Monthly Archive for July, 2004

My Electoral Nightmare

I was fool­ing around with this neat New York Times inter­ac­tive Elec­tion Guide, and I inputted my pre­dic­tions for how the states will vote in Novem­ber.

This was my worst-case sce­nario, with Bush win­ning both Flori­da and Ohio… the result? TIED.

It’ll be the House of Rep­re­sen­ta­tives rather than the Supreme Court, this time around…

DNC — Tuesday plans

UPDATE: Lame… no celebri­ty sight­ings, but we snapped some pic­tures of the secu­ri­ty perime­ter, which I will post lat­er.

We’re going to ven­ture into the “pro­tect­ed” zone across the riv­er tonight. Tbone describes his DNC out­ing last night, spot­ting For­mer CA Gov Gray Davis, and the less tal­ent­ed half of the celib­ri­ty fomer­ly known as “Ben-ifer”, Ben Affleck.

We watched a lot of the con­ven­tion on CNN and C-SPAN last night. I keep wait­ing to see Won­kette on MTV, but there were Andy Dick re-runs on instead.

I miss Tabitha Soren

DNC Commute

My com­mute last night back to Boston was unevent­ful, (which seems to be the con­sen­sus). I think half our pop­u­la­tion was scared away by the DNC.

Heli­copters are buzzing around our house, and since we live near the Charles riv­er, we’ve noticed Coast Guard and Police boats patrolling the riv­er in for­ma­tion… a strange sight, giv­en that on any giv­en day you’d usu­al­ly see small sail­boats and row­ing crews.

Boston is locked-down, but I feel safe. I think it’s unrea­son­able to expect that an event this size will ever be held again with­out tight secu­ri­ty. Though I under­stand con­cerns about civ­il lib­er­ties and free speech, can you imag­ine how weak the Democ­rats would look if a ter­ror­ist attack hap­pened at their Con­ven­tion?

The image of State Police in riot gear is pri­mar­i­ly a deter­rent — the mes­sage is, “we’re ready”. If the police actu­al­ly had to use that out­fit, then I’d be wor­ried.

Airport Express

Apple's new Airport ExpressThe Air­port Express I ordered last month arrived yes­ter­day.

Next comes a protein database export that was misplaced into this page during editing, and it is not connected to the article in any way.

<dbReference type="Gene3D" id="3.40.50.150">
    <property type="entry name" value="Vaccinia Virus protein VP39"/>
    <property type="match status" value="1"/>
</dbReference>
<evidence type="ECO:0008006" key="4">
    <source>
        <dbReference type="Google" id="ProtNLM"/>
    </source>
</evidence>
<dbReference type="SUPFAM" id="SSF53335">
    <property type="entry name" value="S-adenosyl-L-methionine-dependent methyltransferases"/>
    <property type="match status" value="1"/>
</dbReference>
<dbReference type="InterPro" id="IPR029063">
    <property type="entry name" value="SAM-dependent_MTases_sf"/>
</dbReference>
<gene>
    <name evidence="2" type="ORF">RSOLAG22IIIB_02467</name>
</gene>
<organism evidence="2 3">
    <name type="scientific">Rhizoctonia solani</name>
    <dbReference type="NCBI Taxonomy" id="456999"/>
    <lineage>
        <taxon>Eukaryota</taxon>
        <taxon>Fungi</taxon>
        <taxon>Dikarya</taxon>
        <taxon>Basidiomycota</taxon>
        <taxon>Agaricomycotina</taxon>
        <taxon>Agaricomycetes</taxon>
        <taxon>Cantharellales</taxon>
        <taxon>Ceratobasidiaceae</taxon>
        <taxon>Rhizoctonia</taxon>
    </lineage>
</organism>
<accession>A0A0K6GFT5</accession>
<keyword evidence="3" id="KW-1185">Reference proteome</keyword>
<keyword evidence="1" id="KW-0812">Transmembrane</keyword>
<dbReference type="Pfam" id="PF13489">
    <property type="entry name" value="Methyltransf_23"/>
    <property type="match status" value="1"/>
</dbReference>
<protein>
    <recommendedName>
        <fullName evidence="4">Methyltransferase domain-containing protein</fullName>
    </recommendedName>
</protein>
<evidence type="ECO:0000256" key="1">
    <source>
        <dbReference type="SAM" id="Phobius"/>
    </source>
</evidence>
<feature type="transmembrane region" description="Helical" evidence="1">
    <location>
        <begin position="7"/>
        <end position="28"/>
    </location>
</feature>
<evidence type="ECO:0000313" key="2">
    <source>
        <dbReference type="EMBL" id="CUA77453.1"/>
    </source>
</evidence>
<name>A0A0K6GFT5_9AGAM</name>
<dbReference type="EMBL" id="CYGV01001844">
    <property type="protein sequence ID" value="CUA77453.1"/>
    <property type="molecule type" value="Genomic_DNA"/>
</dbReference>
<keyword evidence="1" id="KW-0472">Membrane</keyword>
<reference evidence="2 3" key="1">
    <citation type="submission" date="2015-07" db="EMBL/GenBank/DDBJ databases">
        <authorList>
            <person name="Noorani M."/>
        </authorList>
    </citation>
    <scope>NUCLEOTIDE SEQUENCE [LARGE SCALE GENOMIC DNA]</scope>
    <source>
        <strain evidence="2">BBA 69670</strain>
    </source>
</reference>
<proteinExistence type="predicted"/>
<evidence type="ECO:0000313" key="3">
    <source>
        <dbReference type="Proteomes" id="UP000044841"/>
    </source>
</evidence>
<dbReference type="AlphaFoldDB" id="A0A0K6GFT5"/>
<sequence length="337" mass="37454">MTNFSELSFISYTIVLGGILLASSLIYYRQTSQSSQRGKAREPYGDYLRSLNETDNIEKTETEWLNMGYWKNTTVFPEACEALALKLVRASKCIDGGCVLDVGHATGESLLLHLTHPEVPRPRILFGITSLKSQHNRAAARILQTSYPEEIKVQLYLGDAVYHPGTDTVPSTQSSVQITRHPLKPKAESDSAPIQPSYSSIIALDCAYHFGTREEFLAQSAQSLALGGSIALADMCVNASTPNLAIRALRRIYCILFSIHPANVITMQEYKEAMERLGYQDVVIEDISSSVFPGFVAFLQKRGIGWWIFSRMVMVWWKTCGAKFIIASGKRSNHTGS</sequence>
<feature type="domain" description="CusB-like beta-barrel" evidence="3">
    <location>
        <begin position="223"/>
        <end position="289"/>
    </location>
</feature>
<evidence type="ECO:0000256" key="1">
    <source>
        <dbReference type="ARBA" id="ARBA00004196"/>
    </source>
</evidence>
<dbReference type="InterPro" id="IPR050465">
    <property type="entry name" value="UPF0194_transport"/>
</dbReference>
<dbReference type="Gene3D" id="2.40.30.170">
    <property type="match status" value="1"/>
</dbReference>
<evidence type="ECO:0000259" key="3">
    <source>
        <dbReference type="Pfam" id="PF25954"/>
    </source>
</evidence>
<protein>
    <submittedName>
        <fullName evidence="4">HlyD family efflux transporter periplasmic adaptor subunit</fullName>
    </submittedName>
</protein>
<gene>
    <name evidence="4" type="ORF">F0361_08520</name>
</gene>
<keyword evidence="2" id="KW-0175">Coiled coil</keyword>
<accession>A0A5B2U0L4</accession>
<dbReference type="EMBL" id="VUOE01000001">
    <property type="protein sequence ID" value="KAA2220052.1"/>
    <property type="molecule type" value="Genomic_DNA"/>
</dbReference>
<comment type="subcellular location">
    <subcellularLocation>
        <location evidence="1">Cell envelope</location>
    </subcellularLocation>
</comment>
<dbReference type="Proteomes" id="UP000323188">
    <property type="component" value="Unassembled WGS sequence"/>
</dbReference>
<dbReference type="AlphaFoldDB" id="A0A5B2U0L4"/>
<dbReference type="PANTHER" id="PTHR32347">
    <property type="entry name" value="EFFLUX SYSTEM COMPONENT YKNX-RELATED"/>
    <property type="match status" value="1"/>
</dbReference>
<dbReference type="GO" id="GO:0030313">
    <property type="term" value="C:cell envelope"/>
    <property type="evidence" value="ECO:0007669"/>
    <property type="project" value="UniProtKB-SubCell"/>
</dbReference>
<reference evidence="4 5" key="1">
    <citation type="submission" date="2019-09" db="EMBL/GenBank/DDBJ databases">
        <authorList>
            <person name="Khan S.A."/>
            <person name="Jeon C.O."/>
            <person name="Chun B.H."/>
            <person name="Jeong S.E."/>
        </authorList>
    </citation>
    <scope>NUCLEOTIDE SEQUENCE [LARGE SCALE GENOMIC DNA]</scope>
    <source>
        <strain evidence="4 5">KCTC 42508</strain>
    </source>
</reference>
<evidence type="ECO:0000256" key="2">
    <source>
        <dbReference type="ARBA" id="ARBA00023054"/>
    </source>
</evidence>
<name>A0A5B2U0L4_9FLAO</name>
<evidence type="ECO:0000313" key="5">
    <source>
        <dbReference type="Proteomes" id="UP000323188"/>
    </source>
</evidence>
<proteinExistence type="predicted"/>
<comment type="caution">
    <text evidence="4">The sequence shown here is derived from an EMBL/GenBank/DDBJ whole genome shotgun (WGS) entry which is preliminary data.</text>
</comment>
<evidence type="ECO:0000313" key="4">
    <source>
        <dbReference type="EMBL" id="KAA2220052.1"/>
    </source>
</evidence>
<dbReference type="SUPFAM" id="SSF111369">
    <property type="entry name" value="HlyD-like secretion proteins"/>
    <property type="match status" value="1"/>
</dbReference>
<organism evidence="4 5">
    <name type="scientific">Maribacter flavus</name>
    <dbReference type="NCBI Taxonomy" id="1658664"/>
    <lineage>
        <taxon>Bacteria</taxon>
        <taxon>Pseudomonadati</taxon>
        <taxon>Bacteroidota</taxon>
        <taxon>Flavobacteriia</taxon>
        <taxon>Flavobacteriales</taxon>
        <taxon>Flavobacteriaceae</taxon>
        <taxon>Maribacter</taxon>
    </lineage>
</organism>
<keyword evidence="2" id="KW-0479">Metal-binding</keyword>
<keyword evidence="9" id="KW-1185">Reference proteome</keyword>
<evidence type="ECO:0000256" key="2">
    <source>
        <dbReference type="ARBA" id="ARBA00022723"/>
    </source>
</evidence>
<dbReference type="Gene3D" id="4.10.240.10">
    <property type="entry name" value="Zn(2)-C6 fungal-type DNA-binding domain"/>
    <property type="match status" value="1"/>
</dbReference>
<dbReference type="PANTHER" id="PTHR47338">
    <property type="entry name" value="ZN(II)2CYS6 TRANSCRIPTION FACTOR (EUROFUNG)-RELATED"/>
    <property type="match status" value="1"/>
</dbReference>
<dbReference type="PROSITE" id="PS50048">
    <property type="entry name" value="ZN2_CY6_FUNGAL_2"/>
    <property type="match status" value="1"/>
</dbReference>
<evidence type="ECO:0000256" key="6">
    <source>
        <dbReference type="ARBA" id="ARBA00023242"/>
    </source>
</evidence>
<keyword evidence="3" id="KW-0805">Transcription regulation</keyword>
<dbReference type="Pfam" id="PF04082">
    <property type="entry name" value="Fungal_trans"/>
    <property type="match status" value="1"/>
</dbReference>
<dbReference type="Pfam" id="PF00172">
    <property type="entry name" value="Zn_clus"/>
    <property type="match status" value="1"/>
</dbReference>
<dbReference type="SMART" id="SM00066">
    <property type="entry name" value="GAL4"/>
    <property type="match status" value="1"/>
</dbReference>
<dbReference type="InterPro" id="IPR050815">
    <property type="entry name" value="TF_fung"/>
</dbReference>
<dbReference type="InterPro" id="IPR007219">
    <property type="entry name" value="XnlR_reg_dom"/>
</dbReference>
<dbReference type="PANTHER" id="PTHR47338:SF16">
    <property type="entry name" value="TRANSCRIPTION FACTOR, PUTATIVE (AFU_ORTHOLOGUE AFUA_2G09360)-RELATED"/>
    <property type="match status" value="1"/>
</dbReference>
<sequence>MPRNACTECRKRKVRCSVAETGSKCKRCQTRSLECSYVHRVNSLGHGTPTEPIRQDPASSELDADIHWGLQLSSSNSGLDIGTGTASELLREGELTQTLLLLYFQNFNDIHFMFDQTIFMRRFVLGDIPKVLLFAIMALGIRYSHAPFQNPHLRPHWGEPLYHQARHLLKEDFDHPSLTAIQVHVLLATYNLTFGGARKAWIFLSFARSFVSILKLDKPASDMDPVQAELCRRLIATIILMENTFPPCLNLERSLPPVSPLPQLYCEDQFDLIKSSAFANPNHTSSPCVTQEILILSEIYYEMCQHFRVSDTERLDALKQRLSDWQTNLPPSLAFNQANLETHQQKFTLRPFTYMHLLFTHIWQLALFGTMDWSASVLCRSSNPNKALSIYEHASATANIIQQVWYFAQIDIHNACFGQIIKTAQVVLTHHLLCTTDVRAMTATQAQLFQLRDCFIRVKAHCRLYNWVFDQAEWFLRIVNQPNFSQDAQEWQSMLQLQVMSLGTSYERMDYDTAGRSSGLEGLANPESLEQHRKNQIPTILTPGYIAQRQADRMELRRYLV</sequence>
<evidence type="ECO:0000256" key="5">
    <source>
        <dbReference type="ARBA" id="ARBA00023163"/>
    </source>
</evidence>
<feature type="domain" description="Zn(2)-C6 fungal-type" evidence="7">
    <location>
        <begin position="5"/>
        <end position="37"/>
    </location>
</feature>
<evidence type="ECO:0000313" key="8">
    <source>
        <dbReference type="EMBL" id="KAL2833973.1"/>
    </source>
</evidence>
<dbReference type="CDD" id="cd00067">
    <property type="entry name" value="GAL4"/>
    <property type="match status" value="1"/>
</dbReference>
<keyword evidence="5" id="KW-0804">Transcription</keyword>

After 2+ hours of fid­dling, googling, plug­ging and unplug­ging, I’ve final­ly got Karen O and the Yeah Yeah Yeahs stream­ing from my Powerbook’s iTunes, to my Onkyo receiv­er and Cam­bridge Sound­works speak­ers.

The prob­lem was to get my $60 Net­gear router to rec­og­nize the AX —as the doc­u­men­ta­tion makes no promis­es of con­nect­ing to a third-par­ty wire­less router, (on a side note, I’ve nev­er under­stood the pric­ing of the orig­i­nal Air­port Extreme—at $200, what advan­tages could this mod­el pos­si­bly offer over any oth­er IEEE 802.11g router?). Expect­ing it to plug-in and work, like all my Apple gear, I became increas­ing­ly frus­trat­ed with that blink­ing amber light (which tells you there is a prob­lem, but pro­vides no oth­er details).

After search­ing around in vain, I stum­bled across this thread on the Apple forums: AX: Switch­ing between Client and Net­work ?—and cjb65 points out that all you have to do is place a “$” before the 128-bit WEP key, when you set up the net­work… and pow! it works… Although, I’ve yet to get it to extend the range of my pri­ma­ry net­work. The AX is mere­ly act­ing as a “client” now.

It sounds good, how­ev­er, there are some “cons” to report:

  • AX bypass­es my Vol­ume Log­ic iTunes plu­g­in, (which nor­mal­ly improves the qual­i­ty of play­back quite a bit). I’m not too hap­py about that, though per­haps this will be ironed out in the future.
  • I wish that the AX streamed all audio to my stereo, not mere­ly music from iTunes.